We then explored the other shops in the park, picked up some local postcards, and then headed back to the hotel after I got a notification that our room was ready. For this trip, I decided to use Google Fi as my SIM card of choice. Instead of buying SIM cards for every place I visit, Google Fi works in almost every country. There was a base $20 for calling and texting, plus $10/GB of data. Initially, the connection wasn’t very good – at the time Google Fi was in beta on iPhone. However, I found the issue was that not all local carriers work well and after figuring out which one had the best connection, it was all good. I actually got the notification that our room was ready around 10:30am but by the time it actually connected, it was past noon.


As a Marriott Platinum, I get free upgrades to suites at most hotels when checking in, depending on availability. In practice, it is pretty hit or miss depending on the city, the day, and how many other elites are staying there. To help secure these upgrades earlier, I also get 5 suite night awards that I can use to confirm a free suite upgrade 5 days before my stay. While occupancy was pretty low and I probably would have gotten an upgrade regardless, I used one of these awards to lock in our Diplomat Suite, which is one of the best in the hotel. When I saw the double doors to our room, I knew we were in for a treat. The suite wasn’t the biggest I’ve stayed at, but the layout definitely made it seem quite grand. There was an entry lobby with a guest bathroom, a full living room, a long hallway leading to the master bathroom, and one of the largest beds I’ve ever seen.

It always feels good to pay for the cheapest room but stay in the best. The hotel itself is quite old, but is well maintained. While this is a five star hotel, it stays true to the Sheraton brand with modest but functional furnishings. The outside hallways wrap around the central atrium, which is pretty cool especially when going up and down the glass elevators.

After a bit of a rest, we headed out to Taipei City Mall which is underground of Taipei Main Station. Unlike train stations in the west, these mega stations in Asia often bleed into several shopping malls and the tunnels themselves are lined with shops and restaurants. My fiancée was interested in the several sticker vendors that lined the underground mall. She got a ton of custom stickers for her and her fellow teacher friends. We actually had a good conversation with one vendor that we ended up coming back to for more stickers later on.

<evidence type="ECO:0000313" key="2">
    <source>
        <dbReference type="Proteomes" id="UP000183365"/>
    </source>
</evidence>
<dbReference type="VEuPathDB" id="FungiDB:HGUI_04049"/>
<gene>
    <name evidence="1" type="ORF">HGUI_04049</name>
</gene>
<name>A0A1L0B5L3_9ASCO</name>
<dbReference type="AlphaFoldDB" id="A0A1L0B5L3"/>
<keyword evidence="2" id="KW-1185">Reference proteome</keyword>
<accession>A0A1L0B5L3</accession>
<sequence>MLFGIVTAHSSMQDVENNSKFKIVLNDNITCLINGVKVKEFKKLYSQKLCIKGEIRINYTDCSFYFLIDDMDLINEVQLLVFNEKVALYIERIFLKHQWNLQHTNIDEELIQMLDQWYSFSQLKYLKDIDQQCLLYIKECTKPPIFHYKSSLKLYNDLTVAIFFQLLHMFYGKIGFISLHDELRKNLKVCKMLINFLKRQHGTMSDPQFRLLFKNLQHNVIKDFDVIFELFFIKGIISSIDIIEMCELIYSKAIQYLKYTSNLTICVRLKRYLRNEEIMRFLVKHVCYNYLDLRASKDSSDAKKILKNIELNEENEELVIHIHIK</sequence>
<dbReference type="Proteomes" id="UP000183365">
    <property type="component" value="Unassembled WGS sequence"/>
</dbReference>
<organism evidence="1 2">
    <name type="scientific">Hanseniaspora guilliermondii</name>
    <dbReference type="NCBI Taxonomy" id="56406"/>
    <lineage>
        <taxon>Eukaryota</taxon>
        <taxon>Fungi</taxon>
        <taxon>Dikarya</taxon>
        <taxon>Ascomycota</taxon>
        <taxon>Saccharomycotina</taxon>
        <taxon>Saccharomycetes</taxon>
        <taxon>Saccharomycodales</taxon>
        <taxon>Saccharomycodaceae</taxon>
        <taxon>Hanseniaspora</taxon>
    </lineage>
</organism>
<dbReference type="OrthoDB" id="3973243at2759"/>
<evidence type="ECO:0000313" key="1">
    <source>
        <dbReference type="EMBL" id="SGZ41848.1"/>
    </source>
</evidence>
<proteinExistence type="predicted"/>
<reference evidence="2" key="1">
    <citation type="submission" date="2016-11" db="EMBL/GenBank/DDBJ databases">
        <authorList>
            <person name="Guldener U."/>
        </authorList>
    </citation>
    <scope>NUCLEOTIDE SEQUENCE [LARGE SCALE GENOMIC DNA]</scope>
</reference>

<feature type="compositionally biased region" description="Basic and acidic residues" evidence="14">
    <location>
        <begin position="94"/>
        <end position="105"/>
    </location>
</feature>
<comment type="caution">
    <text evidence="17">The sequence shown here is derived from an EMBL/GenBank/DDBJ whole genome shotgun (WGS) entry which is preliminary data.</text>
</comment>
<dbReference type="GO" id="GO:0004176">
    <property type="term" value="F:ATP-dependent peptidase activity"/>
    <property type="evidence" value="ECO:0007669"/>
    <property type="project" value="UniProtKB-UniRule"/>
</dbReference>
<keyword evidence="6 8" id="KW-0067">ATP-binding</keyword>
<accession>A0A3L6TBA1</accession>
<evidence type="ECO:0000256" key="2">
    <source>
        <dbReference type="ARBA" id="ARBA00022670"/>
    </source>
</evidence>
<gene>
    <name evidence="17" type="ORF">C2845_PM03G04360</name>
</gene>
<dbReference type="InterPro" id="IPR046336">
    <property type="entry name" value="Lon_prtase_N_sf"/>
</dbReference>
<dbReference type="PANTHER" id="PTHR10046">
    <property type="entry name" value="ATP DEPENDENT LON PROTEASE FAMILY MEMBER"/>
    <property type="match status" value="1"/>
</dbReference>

By now we were pretty hungry, so we checked out the food court in one of the malls. There was a large variety of restaurants and all looked really good. We both ended up getting food from a Japanese curry stall. I was craving omurice and this really hit the spot. My fiancée got curry with a fried whole squid. Both dishes combined was only $12 – great value and very delicious.

Afterwards, we did some more shopping in the upper floors of this mall. By now we were getting pretty tired and the jet lag was starting to catch up with us so we headed back to the hotel. I went back to the spa to relax after a long day of walking. Initially we thought about going to the Rilakkuma Cafe for dinner, which my fiancée was a big fan of; however, we were both too tired to go out again so we went up to the executive lounge for dinner. Again, in western countries, these are more like evening appetizers, but luxury hotels in Asia do a pretty solid dinner service in their executive lounge. The Sheraton Taipei was no exception, with a good 6-7 dishes and some tasty desserts too. I know there’s like a million great restaurants in Taipei, but there’s something nice about being able to stay in after a long day, especially with free food.